The Geek's Guide to the NFL Playoffs
As we've talked about before, the football analytical world had a ways to go to catch up to the analytical baseball world a few years ago. Between the stuff we've done and the work of many others like Albert Breer and Michael David Smith, we're closing this gap in a hurry.
Now, to the arguing: I'm sure there's a lot that we'll agree on in this discussion, but I don't see how the Giants are going to upset the Cowboys. Even with a banged-up Tony Romo, the Cowboys still look like a team that can win a high-scoring shootout. I don't think the Giants can do the same.
The problem is New York's pitiful receiving corps. When I'm evaluating teams and players, I rely a lot on a statistic called Yards Per Attempt. I've found that YPA—total yards gained divided by total pass attempts—offers the best accounting of the efficiency and explosiveness of receivers and quarterbacks. For wide receivers, an excellent season-ending YPA is 10, and a poor one is around six. I know it's a small sample size, but in the two games since Jeremy Shockey left the Giants lineup with a broken leg, Steve Smith and Plaxico Burress have been abysmal. In the last two games of the year, Smith averaged only 5.8 YPA, and Burress averaged only 5.3. They both kept up that anemic pace in the wild-card game against Tampa Bay, with only 61 yards between them on 11 pass attempts.
For a receiver, a low YPA can be a symptom of poor play or of playing with a bad quarterback. In the Giants' case, the team's receivers typically have low YPAs because of Eli Manning's inaccuracy. The YPAs for Burress and Smith, though, are lower than their teammates' numbers, and based on what I've seen on tape, it is more their fault than Eli's. Smith simply doesn't get open. And besides the second game against the Eagles, Burress has disappeared since Week 6, perhaps due to a lingering leg injury. It is very hard for an offense to get moving if its receivers are putting up low YPA numbers. While Amani Toomer and backup tight end Kevin Boss are both producing at a much better rate, the Giants can't beat Dallas with those two alone. They'll need Smith or Burress to step up, and I don't see that happening.
On to the Jaguars and their surprising quarterback David Garrard. I think there are two reasons for his statistical improvement. The first is Reggie Williams' morphing from a potential draft-day bust. Williams put up an eye-popping 10.3 YPA this year. That level is usually reserved for the most dominant receivers in the league. Williams accomplished this largely due to his 12 receptions of 20 or more yards. He became the vertical threat that Jacksonville lacked in 2006. For the Jaguars to upset New England, they need Williams to catch a bomb or two.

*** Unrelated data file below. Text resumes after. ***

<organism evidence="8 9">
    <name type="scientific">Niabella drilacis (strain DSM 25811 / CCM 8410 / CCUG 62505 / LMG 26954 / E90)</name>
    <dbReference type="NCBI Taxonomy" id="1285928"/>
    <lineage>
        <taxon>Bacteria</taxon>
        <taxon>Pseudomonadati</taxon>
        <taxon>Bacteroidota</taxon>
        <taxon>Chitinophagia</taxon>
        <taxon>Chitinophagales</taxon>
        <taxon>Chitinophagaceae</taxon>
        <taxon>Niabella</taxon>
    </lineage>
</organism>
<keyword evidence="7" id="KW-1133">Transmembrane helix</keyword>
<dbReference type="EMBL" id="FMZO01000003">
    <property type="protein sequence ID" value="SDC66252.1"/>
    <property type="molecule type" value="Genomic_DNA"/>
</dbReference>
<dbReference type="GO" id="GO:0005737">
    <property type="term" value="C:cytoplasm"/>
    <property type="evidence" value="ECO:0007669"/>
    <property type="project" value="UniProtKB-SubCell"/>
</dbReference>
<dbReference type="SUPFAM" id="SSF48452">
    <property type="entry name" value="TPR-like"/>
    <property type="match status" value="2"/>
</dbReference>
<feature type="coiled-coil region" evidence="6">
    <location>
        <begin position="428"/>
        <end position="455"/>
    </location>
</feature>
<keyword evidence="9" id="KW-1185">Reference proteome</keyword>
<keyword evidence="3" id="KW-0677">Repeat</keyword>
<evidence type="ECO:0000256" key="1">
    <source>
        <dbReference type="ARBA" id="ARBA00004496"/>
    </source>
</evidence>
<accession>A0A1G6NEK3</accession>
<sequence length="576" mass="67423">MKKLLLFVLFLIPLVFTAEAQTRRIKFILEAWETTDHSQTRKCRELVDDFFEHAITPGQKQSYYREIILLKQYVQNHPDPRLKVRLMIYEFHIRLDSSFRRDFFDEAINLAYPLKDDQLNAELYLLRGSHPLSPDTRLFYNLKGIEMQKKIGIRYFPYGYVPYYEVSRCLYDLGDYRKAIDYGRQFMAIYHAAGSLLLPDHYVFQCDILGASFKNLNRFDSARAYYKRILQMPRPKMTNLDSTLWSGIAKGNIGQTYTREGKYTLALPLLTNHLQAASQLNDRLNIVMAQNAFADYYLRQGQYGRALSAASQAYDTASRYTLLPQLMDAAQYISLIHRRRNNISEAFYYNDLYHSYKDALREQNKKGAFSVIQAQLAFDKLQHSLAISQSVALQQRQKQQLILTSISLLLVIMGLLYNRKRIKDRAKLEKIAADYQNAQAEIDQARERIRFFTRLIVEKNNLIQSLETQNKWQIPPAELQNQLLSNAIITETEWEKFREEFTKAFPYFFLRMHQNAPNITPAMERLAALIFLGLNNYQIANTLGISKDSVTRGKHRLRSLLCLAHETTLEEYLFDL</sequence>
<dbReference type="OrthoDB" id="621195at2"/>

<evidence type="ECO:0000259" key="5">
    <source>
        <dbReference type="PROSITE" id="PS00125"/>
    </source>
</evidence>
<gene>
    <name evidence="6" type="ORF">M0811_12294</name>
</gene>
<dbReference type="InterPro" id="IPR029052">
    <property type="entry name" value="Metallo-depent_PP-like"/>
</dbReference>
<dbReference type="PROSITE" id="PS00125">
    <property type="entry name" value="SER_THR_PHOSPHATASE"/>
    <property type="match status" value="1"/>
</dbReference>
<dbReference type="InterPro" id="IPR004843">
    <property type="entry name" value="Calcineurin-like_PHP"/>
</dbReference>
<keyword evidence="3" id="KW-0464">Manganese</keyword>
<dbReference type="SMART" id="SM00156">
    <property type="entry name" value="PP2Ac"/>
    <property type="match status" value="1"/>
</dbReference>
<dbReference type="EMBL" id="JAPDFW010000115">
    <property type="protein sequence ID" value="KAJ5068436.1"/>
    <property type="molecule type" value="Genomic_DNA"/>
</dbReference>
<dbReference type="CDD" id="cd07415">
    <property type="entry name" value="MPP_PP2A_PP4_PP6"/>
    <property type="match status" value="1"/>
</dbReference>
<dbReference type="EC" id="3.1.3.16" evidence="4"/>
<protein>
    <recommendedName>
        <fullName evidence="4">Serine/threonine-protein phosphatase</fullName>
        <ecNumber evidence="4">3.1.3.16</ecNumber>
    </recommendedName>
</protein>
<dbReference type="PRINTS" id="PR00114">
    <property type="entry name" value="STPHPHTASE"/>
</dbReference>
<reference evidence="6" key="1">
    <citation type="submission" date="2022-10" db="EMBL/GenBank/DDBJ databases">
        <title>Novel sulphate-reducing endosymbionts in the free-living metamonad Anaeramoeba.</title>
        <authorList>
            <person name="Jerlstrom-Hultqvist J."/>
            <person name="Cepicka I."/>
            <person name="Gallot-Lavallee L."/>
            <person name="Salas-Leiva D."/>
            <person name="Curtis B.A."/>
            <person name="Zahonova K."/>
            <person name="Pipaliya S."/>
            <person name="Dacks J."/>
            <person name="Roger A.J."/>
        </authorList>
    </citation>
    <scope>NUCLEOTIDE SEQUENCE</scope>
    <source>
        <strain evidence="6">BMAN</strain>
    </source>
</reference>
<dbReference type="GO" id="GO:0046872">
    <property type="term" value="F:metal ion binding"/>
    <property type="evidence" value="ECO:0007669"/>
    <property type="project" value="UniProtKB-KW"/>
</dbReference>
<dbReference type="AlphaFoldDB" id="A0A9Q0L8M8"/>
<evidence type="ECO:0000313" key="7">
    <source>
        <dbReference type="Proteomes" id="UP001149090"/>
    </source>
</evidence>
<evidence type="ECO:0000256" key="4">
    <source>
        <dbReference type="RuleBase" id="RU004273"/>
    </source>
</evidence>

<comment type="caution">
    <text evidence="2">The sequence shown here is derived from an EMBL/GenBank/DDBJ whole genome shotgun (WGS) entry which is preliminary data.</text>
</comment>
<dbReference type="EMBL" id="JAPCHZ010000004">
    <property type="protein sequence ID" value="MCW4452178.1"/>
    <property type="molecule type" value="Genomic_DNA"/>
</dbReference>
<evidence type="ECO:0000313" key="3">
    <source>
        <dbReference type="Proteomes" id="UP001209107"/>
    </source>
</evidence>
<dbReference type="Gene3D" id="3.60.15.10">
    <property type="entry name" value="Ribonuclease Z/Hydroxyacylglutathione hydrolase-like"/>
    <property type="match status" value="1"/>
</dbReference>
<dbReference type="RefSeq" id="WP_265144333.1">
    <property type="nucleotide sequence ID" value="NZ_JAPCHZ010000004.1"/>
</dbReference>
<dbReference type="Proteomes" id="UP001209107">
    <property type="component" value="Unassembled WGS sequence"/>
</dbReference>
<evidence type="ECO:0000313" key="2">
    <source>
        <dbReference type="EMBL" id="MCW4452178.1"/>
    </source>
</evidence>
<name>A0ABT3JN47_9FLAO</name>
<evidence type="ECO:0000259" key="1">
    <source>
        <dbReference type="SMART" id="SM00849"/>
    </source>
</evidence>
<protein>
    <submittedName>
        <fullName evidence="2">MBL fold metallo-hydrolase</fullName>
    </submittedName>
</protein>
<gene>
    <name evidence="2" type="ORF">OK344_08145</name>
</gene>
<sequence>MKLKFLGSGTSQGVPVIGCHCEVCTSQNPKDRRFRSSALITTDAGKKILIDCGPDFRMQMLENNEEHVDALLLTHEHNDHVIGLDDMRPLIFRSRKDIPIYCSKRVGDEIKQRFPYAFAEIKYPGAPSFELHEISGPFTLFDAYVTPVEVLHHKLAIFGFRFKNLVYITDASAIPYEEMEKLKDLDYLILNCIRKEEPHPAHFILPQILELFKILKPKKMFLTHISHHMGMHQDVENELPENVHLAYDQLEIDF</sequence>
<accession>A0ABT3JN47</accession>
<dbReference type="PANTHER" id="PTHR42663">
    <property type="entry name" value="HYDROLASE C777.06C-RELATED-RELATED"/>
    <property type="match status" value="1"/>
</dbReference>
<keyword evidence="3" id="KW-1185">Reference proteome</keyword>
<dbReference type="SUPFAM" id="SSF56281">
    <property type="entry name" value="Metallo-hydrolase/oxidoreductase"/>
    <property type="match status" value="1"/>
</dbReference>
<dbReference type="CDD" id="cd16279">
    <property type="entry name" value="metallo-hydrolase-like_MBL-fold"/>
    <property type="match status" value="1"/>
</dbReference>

The second reason for Garrard's surprising season is his decreased interception total. Garrard threw only three picks in 325 attempts this year, by far the lowest interception percentage of any NFL starter. I think this improvement in Garrard's game is mirage based largely on luck. I track how often a quarterback forces a pass into coverage—I call this my "bad decision" metric. Garrard has historically posted a high bad-decision percentage, and his bad-decision percentages this year are just as high as his historical numbers. So, Garrard's low interception total this year has nothing to do with increased savvy in the pocket; he's still taking plenty of chances and still forcing passes into coverage. Don't be surprised if the Patriots' Asante Samuel makes him pay for some of those risky throws.
I think the Jags-Patriots game will come down to one matchup: any Patriots wide receiver against Jaguars cornerback Brian Williams. As I pointed out in an ESPN.com column (subscriber only), Williams had the following stat line against the three highest-potency offenses Jacksonville faced in 2007 (two games against Indianapolis and one against New Orleans): 17 passes thrown at him, 16 completions allowed for 262 yards, and a touchdown. That is a 15.4 YPA—5 yards worse than what will normally get a cornerback demoted out of the league. To be fair, 14 of the passes and completions were to Reggie Wayne, and few people are able to stop him. But even if New England can't get Randy Moss lined up against Williams regularly, Donte Stallworth and Wes Welker should both be good enough to test Williams. If he fails the test, Jacksonville's season ends this weekend.
You mentioned that the Colts secondary doesn't look too good in your game-charting metrics. It's worth mentioning that the Colts play Cover Two, a defense that often hides players' true abilities. Nick Harper did a very good job for the Colts in 2006, but unless you took a really detailed look at his performance, it was hard to tell that he was playing so well. On the flip side, Jason David parlayed a decent 2006 season into a huge contract in large part because he wasn't asked to stretch his coverage skills. While my stats indicate that the 2007 Colts' secondary is roughly equal to the 2006 version, my scouting eye says Kelvin Hayden and Marlin Jackson are playing much better collectively than David and Harper. Jason David was a coverage liability (I had him ranked as the worst CB in the NFL in 2005), and the Colts often had to work around his weaknesses. They don't have to do that now. Now, back to your mention of Bob Sanders: Did your numbers say he was as good as he is generally regarded?
The only matchup we haven't discussed yet is Seattle-Green Bay. I keep hearing how great the Packers receivers are at getting yards after the catch. Part of me assumes this is because they almost never run the ball and they do throw a lot of short passes—ones where you'd expect there to be lots of opportunity to run after the catch. I'm also a big matchup guy and wonder how the Seahawks defense fares in YAC yards allowed. Got any ideas on this one?